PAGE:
Whatever you want to do, as long as you can do it in 2 – 4 hours a month, with one member of staff (and it is legal!) we will support you. You can either choose who you want to go with you, or we will match you to a staff member who shares the same interests. There is a lot that you can do in 2 – 4 hours a month, and we go further than this with Community Circles.
We know that having a sense of purpose, and staying connected to what matters to you and the people who matter to you is very important. We have a Community Circles Connector and she will introduce herself to you in the first 6 weeks. Her role is to help you think about what you want to achieve or do, and to think together about how your friends, family and local community can be part of helping you to achieve this,
5) Staying healthy and well
Staying healthy and well is very important and you are entitled to the same health and social care support as anyone who is living in their own home and who is a patient in a GP practice. This includes primary/community care services, dental services, eye testing, district nurses, community psychiatric nurses, chiropody, dietary services, speech and language therapy, tissue viability nursing, speech and language therapy, palliative/end of life care, and falls prevention. Your key worker will be responsible for making sure you are getting the health support that you need. We will review this with you every six months or more often as you need.
6) Staying connected with your family
We want to keep your family involved in your life and support as much as possible. We will talk to your family to find out they best ways to keep in touch with them too. They are always welcome to join us for meals.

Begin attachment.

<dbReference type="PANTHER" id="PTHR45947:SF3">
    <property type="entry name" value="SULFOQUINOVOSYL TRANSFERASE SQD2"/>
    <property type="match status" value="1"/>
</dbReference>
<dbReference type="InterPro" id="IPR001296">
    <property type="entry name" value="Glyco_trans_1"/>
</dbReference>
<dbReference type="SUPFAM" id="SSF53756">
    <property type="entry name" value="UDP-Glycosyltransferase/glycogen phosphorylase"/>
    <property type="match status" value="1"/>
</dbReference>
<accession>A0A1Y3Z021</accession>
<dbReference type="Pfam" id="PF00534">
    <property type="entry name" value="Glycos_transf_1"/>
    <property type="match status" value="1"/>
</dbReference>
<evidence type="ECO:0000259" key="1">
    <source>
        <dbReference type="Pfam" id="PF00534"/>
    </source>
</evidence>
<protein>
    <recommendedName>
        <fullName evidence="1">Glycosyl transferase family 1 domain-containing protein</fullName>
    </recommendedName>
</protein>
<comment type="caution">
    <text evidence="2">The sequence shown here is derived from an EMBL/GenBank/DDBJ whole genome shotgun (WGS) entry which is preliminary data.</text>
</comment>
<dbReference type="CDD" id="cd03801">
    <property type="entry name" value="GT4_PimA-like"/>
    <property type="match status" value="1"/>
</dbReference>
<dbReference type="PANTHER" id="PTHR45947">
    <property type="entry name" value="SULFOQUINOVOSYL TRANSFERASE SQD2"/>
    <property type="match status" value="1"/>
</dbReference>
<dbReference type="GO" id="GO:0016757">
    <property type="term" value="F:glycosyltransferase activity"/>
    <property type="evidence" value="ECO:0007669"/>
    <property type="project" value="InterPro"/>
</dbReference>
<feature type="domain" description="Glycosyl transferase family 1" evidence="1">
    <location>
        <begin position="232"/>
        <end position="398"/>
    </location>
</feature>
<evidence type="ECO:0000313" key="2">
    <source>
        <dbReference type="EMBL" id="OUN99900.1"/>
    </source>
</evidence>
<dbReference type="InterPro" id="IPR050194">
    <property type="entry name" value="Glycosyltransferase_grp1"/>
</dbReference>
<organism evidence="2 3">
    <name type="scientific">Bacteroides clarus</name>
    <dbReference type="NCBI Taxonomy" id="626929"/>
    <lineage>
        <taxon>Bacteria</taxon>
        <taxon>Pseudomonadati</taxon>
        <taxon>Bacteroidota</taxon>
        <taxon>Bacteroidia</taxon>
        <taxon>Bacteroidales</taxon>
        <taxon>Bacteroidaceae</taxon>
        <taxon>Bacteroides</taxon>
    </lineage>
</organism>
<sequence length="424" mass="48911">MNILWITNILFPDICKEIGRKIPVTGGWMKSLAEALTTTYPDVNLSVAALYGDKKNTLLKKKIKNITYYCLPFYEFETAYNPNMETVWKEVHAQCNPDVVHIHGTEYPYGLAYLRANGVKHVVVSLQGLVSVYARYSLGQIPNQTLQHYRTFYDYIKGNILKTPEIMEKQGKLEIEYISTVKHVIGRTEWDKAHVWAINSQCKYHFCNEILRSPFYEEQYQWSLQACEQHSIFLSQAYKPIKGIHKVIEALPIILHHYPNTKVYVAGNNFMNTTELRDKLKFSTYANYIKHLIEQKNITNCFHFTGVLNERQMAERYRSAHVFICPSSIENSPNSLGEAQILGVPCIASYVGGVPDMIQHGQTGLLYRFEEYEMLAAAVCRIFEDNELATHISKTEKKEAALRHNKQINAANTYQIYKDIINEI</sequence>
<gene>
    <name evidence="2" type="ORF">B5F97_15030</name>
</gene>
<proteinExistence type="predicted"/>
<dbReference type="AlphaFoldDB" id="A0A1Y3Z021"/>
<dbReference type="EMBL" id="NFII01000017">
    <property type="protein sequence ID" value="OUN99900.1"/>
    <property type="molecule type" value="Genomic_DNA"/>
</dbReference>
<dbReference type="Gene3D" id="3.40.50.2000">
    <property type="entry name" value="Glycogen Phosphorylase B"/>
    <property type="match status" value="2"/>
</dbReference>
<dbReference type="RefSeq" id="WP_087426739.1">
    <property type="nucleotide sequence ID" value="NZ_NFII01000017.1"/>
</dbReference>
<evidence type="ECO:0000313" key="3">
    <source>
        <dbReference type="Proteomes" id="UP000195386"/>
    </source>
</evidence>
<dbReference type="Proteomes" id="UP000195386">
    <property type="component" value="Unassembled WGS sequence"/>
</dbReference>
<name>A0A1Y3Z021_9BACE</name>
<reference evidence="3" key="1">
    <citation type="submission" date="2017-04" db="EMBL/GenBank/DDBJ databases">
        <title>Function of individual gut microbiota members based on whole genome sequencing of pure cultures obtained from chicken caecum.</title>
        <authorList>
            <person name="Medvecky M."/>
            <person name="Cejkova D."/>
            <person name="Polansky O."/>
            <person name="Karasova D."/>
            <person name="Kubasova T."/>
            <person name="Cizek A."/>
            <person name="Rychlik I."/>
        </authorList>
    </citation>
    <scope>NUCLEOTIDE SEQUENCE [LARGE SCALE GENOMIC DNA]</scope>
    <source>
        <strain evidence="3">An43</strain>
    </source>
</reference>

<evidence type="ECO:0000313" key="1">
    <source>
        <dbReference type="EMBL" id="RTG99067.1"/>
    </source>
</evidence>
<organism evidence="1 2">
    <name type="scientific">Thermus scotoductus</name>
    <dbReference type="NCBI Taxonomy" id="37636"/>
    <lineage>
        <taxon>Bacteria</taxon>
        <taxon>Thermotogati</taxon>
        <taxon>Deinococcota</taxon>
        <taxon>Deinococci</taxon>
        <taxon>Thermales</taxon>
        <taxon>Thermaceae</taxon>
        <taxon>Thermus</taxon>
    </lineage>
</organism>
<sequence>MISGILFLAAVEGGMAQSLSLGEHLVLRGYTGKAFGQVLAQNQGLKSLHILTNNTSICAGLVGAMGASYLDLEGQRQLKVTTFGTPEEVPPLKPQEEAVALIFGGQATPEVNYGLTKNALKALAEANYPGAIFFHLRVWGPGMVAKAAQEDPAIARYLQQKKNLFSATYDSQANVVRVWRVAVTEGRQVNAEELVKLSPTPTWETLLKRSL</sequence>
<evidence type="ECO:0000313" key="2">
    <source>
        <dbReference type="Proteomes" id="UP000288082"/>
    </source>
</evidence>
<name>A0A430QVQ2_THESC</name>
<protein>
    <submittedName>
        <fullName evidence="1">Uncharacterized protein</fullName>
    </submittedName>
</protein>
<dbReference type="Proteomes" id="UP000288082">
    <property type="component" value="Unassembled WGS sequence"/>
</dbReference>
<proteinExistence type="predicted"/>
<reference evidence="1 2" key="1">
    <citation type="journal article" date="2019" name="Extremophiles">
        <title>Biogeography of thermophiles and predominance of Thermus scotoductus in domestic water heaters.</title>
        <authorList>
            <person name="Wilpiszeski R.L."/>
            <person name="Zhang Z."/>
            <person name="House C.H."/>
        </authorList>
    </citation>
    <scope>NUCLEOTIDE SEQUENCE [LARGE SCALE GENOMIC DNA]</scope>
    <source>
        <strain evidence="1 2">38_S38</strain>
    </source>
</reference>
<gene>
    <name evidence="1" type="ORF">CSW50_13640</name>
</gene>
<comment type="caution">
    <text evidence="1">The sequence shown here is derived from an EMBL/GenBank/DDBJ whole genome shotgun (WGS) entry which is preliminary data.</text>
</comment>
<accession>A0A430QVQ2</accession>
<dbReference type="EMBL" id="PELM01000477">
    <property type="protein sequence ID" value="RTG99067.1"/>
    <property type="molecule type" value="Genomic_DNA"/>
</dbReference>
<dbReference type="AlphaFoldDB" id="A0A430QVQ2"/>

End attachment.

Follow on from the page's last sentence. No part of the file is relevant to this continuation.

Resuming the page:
We record this in a ‘family communication chart’. Your family will be invited to contribute to all of your person-centred reviews (as long as you are happy with this) and to tell us what they think is working and not working, and be part of making changes with us.
7) Planning and reviewing our progress
We record information about you – what matters to you, how you want to be supported and cared for, your aspirations and your life story. We will help you record your life story within the first six months of you coming to live here, and show you different ways that you can share this with others (for example, books, audio recordings, albums, picture frames).
Every month your key worker will talk to you about how we are doing, and what is working and not working from your perspectives. Every six months we invite your family to this, and have an informal meeting called a ‘person-centred review’. We will look at what is working and not working for you from your perspective, from your family’s perspective, and from your teams perspective too. We will talk about ‘if I could I would’ look at your aspirations, and see if you want to change how you are using your individual time, and the focus of your Community Circle. We will talk about your health, and make sure that your one-page profile and other information is all up to date. This meeting will lead to actions that we will take to change anything that is not working for you, and help you move towards your aspirations.
8) Your rights, advocacy, comments and complaints
As an older person you have human rights, as we all do, and we are always working to ensure that these are upheld. If at any time you need help speaking up, we will provide an independent advocate with you (from the local advocacy group) and their numbers are also at the end of this book (under useful contact numbers). Your key worker will be asking you each month what is working and not working for you. You could talk to the manager, or any of the management team at any time, or contact the commissioner for this service or local advocacy service.
What else would you want to know about in a welcome booklet to a new care home? Please post comments here, tweet, or email me with your thoughts (firstname.lastname@example.org). We will share the final version from Flintshire and the local care home here. Thank you.